As mentioned above, natural disasters pose a big threat to homeowners. If you live in a flood zone, you will need to carry a flood insurance policy. The cost of a flood insurance policy varies according to:
- The amount/type of coverage you need
- Your location or which flood zone is assigned to your area
- The age and build of your home
Check out this article by Policygenius for more information. It includes a map that indicates the average flood insurance rates by state so you can get a better idea of the cost as it relates to your location. The average annual premium for the states that we are licensed to serve are noted below:
- Florida: $550.33
- Georgia: $684.36
- Maryland: $572.91
- North Carolina: $814.39
- South Carolina: $671.83
- Tennessee: $860.72
- Virginia: $736.86
Private Mortgage Insurance (PMI)
Private mortgage insurance will also be factored into the outcome of your monthly mortgage payment. Most lenders require private mortgage insurance if a borrower puts down less than 20% percent.
Private mortgage insurance makes it possible for loan officers to lend more to borrowers with less money down upfront. When a borrower puts less down, the risk factor goes up – the more money you have to borrow to cover the home’s cost, the higher the risk that you may default on your loan. Private mortgage insurance acts as a safety net to insure the funds that you will borrow.
The cost of PMI can range from 0.25% to 2% of your loan balance.
Keep in mind that PMI is not required if you are utilizing a VA loan or contributing more than 20% toward your down payment. There are also strategies that you can implement to eliminate PMI over time.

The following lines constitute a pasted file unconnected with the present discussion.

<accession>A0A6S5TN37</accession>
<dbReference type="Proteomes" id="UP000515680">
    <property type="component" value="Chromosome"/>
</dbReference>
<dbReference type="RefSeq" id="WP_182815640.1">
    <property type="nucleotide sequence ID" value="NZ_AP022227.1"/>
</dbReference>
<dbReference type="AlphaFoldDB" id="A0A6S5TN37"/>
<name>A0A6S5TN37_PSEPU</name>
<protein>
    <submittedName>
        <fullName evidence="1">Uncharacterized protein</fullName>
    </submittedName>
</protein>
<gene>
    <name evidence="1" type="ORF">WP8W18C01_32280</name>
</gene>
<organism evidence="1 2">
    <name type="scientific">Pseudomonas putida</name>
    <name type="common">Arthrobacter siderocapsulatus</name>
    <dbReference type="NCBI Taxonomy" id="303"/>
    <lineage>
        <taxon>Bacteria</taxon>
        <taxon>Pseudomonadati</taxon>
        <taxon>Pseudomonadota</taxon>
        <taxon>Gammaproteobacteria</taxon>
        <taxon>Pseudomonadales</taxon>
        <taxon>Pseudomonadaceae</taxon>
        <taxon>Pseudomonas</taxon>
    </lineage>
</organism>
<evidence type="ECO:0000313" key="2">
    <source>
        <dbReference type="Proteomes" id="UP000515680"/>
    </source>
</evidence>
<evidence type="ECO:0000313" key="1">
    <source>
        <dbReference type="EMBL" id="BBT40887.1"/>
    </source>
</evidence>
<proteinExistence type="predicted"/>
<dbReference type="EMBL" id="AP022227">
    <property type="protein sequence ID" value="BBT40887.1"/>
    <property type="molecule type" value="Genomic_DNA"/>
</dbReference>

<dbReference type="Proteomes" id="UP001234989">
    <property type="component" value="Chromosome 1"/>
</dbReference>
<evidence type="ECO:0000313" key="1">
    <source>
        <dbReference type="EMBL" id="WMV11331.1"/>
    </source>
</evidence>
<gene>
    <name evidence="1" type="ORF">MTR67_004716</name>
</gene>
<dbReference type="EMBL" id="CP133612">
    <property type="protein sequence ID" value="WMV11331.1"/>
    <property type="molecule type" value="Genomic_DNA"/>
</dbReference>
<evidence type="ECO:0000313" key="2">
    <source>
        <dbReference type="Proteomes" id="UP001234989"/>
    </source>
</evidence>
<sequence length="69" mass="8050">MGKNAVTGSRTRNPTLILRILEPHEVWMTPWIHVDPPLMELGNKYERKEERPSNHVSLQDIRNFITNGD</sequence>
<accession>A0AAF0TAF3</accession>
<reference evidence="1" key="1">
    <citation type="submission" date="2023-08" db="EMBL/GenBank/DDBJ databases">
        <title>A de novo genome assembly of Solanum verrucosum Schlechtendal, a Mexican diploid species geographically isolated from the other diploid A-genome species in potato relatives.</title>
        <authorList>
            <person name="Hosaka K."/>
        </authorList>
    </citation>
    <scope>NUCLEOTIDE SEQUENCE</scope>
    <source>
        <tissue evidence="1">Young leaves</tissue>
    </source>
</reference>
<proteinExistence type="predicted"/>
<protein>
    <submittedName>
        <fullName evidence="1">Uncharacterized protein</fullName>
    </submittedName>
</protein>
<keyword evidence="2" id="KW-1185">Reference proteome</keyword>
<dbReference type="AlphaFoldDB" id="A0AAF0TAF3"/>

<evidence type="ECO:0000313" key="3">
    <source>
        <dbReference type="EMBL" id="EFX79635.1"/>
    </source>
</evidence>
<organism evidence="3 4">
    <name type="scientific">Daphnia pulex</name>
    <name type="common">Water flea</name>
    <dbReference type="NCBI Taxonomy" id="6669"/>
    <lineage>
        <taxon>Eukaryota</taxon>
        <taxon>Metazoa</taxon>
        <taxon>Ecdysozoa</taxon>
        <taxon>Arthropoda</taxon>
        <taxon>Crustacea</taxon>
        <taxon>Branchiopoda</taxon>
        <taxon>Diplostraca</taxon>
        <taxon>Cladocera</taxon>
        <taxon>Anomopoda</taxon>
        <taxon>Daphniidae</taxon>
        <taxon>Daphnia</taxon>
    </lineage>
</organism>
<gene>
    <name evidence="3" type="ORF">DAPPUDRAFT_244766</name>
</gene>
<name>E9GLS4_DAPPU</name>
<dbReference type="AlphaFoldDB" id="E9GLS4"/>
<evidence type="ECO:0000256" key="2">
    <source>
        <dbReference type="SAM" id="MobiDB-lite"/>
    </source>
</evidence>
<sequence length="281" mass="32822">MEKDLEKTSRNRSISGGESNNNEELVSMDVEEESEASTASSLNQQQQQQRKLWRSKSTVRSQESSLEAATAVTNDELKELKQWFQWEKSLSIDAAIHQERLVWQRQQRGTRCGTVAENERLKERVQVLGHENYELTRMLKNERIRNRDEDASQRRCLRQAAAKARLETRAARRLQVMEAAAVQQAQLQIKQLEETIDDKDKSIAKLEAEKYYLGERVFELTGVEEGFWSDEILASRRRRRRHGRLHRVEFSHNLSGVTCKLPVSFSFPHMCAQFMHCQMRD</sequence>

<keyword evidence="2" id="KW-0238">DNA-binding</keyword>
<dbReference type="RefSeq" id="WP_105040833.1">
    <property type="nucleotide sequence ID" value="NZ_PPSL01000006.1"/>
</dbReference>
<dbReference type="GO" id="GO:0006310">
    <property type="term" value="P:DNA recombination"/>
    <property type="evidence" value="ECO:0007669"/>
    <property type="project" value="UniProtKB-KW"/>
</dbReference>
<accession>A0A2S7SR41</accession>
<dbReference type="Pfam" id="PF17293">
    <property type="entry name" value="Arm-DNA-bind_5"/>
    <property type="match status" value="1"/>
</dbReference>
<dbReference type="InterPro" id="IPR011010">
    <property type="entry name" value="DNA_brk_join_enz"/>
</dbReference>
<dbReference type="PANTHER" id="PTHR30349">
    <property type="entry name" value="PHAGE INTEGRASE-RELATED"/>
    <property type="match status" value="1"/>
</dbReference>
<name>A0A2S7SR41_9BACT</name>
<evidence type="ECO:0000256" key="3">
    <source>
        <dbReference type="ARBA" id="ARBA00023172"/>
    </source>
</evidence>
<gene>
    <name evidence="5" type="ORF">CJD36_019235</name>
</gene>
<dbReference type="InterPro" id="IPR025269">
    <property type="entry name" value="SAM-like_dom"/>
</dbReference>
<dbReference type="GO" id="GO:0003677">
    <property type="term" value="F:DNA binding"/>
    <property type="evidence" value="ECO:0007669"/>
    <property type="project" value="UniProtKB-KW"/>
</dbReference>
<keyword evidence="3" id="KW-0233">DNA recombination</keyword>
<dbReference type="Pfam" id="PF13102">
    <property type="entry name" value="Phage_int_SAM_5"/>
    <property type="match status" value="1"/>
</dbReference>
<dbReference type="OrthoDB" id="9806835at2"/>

Two Ways To Calculate Your Monthly Mortgage Payment
If you’re wondering how to calculate your mortgage payment, you can start by using a mortgage calculator or you can manually calculate your payment.
Calculate Your Mortgage Payment Manually
To manually calculate your mortgage payment, you’ll need the following information:
- The total amount of your loan
- The interest rate
- The time you’ll have to pay your loan
The equation to calculate your mortgage is:
M is your total monthly mortgage payment.
P is the total principal of your loan.
R is your monthly interest rate.
To get what you’ll pay in interest each month, take your interest rate and divide that by 12, which covers the number of months in a year. For example, take your interest rate, which is 4.5%, divide it by 12, and you will get .375%.
N is the payments you’ll make over the lifetime of the loan.
To get the total time you have to pay your loan, take the number of years in your mortgage and multiply it by 12 for the months in a year. For example, if you have a 30-year term, you’ll have 360 months to pay it off with 360 payments.
If you want to get into the nitty-gritty and get even more detailed on your payments and schedule, you can use a mortgage amortization calculator.
Use a Mortgage Calculator to Estimate Your Mortgage Payment
It’s important to keep in mind that mortgage calculators can only give you a general idea of your monthly payments. Some calculators don’t include property taxes or various insurance types, making your payment look artificially low. Even calculators that provide tax and insurance estimates don’t usually take your location or loan type into account, so they could be off by a significant margin.
The best way to determine your mortgage payment is to ask your loan officer for a personalized estimate. We’ll be able to give you a figure that reflects your specific location, home type, and financial situation, allowing you to budget accurately for your home purchase. To get started today, give us a call or start your online application.